The Middle East is on fire. Eastern Europe is gridlocked in war. America’s southern border looks like a scene out of “Mad Max.” And Southeast Asia is a tinderbox that could ignite with one wrong move. After four years of expanding peace under President Donald Trump, President Joe Biden is presiding over a world careening toward mayhem. “Mean tweets and world peace” has a nice ring to it. But it’s also worth exploring why Trump’s unorthodox approach to foreign affairs produced such markedly better results than Biden’s heralded return to normalcy.
The current state of the Middle East — where most recently on Biden’s watch, Iranian-backed Hamas terrorists attacked Israel, slaughtered civilians, and even took American citizens hostage — is a case study in the contrast between the two presidents.
In 2017, President Trump announced he was moving the U.S. embassy in Israel from Tel Aviv to Jerusalem. He made this decision against the advice of the professional diplomatic service at the State Department and in spite of opposition from his own secretaries of state and defense.
The day after the announcement was made, I was walking with him between meetings when a television hanging on the wall outside the Oval Office caught his attention. Images of Palestinians protesting his embassy decision were flashing across the screen, and members of the foreign policy establishment took turns decrying his decision as reckless and ill-advised. Biden, for his part, derisively called it “short-sighted and frivolous.”
Trump watched the segment casually but intently. When it concluded, he shrugged it off without a word, going about the rest of his day unaffected by the backlash. He had trusted his gut and made good on a pledge that Presidents Clinton, Bush, and Obama had all bailed on for one core reason: fear, the ultimate impediment to creativity and innovative thinking.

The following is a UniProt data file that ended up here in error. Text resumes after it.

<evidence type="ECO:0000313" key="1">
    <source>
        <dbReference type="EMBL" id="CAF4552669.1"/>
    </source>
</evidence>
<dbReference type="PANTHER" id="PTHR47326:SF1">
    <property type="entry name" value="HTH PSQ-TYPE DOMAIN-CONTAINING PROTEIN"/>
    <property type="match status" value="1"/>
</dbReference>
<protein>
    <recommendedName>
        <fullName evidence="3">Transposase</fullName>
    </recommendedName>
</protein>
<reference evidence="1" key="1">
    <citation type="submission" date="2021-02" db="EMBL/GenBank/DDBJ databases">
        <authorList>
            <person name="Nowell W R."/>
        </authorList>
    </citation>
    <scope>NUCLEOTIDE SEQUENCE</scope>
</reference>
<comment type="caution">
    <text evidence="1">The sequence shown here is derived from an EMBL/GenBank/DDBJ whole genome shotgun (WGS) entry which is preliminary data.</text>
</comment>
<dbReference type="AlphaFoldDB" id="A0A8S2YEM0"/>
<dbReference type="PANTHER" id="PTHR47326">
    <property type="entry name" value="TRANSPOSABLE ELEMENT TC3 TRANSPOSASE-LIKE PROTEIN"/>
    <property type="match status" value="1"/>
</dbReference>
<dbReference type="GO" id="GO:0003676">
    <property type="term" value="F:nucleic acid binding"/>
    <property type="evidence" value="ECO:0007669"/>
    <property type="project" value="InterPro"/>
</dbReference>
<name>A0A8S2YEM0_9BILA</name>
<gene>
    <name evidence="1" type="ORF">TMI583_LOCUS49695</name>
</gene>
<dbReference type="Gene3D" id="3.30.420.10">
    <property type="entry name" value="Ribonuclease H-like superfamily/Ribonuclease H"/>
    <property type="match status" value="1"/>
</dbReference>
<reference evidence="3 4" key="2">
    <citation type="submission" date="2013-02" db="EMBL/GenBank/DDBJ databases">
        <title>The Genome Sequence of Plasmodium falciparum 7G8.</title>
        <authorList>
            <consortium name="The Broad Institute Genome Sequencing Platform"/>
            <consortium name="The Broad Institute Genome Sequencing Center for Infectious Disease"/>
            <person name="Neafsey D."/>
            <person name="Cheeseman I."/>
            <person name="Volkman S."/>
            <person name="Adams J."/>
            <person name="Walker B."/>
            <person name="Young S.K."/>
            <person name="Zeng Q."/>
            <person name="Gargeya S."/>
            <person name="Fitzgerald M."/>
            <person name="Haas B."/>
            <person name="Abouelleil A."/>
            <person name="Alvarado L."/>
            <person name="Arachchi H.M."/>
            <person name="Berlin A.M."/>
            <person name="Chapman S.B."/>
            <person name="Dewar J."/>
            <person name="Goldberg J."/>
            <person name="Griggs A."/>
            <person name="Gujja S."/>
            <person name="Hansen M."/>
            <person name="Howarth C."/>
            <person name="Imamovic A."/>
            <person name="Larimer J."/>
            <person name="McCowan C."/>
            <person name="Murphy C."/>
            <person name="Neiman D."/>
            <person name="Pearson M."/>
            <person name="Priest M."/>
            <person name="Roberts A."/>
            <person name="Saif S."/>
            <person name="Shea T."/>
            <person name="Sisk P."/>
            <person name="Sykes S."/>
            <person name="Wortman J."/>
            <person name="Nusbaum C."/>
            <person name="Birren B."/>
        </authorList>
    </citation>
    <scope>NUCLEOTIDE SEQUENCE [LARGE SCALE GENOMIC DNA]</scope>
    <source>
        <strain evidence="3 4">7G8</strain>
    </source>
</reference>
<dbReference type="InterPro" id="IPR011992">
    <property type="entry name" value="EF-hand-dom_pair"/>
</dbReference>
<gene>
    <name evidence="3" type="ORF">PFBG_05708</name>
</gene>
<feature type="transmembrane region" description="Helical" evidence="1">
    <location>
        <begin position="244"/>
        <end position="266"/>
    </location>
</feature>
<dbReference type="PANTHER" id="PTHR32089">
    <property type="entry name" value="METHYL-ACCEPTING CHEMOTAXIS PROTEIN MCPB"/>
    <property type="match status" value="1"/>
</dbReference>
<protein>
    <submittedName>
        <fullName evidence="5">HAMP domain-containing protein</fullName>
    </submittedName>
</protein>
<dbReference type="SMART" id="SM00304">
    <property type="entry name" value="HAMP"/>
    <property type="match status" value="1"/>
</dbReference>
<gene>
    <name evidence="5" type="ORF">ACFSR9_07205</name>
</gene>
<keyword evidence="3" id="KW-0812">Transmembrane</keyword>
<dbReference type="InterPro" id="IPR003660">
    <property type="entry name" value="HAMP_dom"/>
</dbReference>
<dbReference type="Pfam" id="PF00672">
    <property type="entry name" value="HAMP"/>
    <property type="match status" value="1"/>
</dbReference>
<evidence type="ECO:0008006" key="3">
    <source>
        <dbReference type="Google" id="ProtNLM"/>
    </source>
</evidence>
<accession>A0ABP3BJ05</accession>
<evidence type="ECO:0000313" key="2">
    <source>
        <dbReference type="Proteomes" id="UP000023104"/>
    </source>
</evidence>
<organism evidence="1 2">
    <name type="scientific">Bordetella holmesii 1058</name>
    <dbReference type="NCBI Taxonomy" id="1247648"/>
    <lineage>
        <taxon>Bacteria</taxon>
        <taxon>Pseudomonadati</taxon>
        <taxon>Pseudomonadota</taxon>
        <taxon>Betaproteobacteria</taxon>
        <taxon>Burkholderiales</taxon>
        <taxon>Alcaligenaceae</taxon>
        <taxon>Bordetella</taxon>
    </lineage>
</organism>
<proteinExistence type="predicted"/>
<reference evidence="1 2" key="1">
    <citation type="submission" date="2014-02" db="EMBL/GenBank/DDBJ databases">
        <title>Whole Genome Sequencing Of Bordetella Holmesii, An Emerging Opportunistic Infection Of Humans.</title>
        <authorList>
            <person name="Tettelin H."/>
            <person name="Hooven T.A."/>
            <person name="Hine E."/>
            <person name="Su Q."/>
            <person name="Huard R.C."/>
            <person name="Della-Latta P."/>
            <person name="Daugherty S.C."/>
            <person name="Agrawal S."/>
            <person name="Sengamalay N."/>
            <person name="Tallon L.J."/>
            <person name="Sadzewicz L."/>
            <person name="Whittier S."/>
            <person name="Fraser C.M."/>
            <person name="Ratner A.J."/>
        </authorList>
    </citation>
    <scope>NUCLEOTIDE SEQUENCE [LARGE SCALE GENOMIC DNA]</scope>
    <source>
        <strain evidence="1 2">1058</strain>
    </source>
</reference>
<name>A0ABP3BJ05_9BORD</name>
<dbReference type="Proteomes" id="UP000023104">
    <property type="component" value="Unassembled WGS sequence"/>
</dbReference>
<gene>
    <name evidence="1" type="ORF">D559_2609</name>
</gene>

Biden’s criticism made it clear he would have mindlessly walked the same, well-worn path that bogged down so many presidents before him: prioritize the interests of the Palestinians, making a deal with them the only starting point to broader Middle East peace. After all, Biden doesn’t merely listen to the members of the foreign policy establishment who surround him; he is one of them, the living embodiment of conventional thinking.
Trump turned this paradigm on its head. He secured normalization agreements between Israel and Arab leaders acting in the interests of their own nations, increasing the likelihood the Palestinians would have to negotiate in good faith or risk getting left behind. The resulting Abraham Accords were a groundbreaking series of agreements that Biden had every opportunity to build upon after taking office.
But instead of proliferating peace, Biden’s actions may actually result in the proliferation of nuclear weapons in Iran and, at minimum, will necessitate the U.S. spending more time and money focusing on the Middle East, just when Americans thought we might finally move on.
In late 2019, Iran was engaged in an escalating series of attacks on U.S. forces. When Trump’s military advisers presented a menu of options to deal with Iran’s terrorist mastermind, Qasem Soleimani — who was actively plotting more attacks — he chose the most aggressive option: a Hellfire missile that tore him to pieces.
Biden panicked, warning that the killing could bring the Middle East to “the brink of a major conflict.”
Trump doubled down, telling the Iranians that if they responded by harming Americans, they would be “HIT VERY FAST AND VERY HARD.” Fortunately for them, they backed down.
After years of the Obama administration placating the Iranian regime — at one point even flying literal pallets of cash totaling $400 million to Tehran — Trump coupled crippling economic sanctions with a demonstration of raw, hard power, finally doing what it took to deter Iran from constantly terrorizing the region.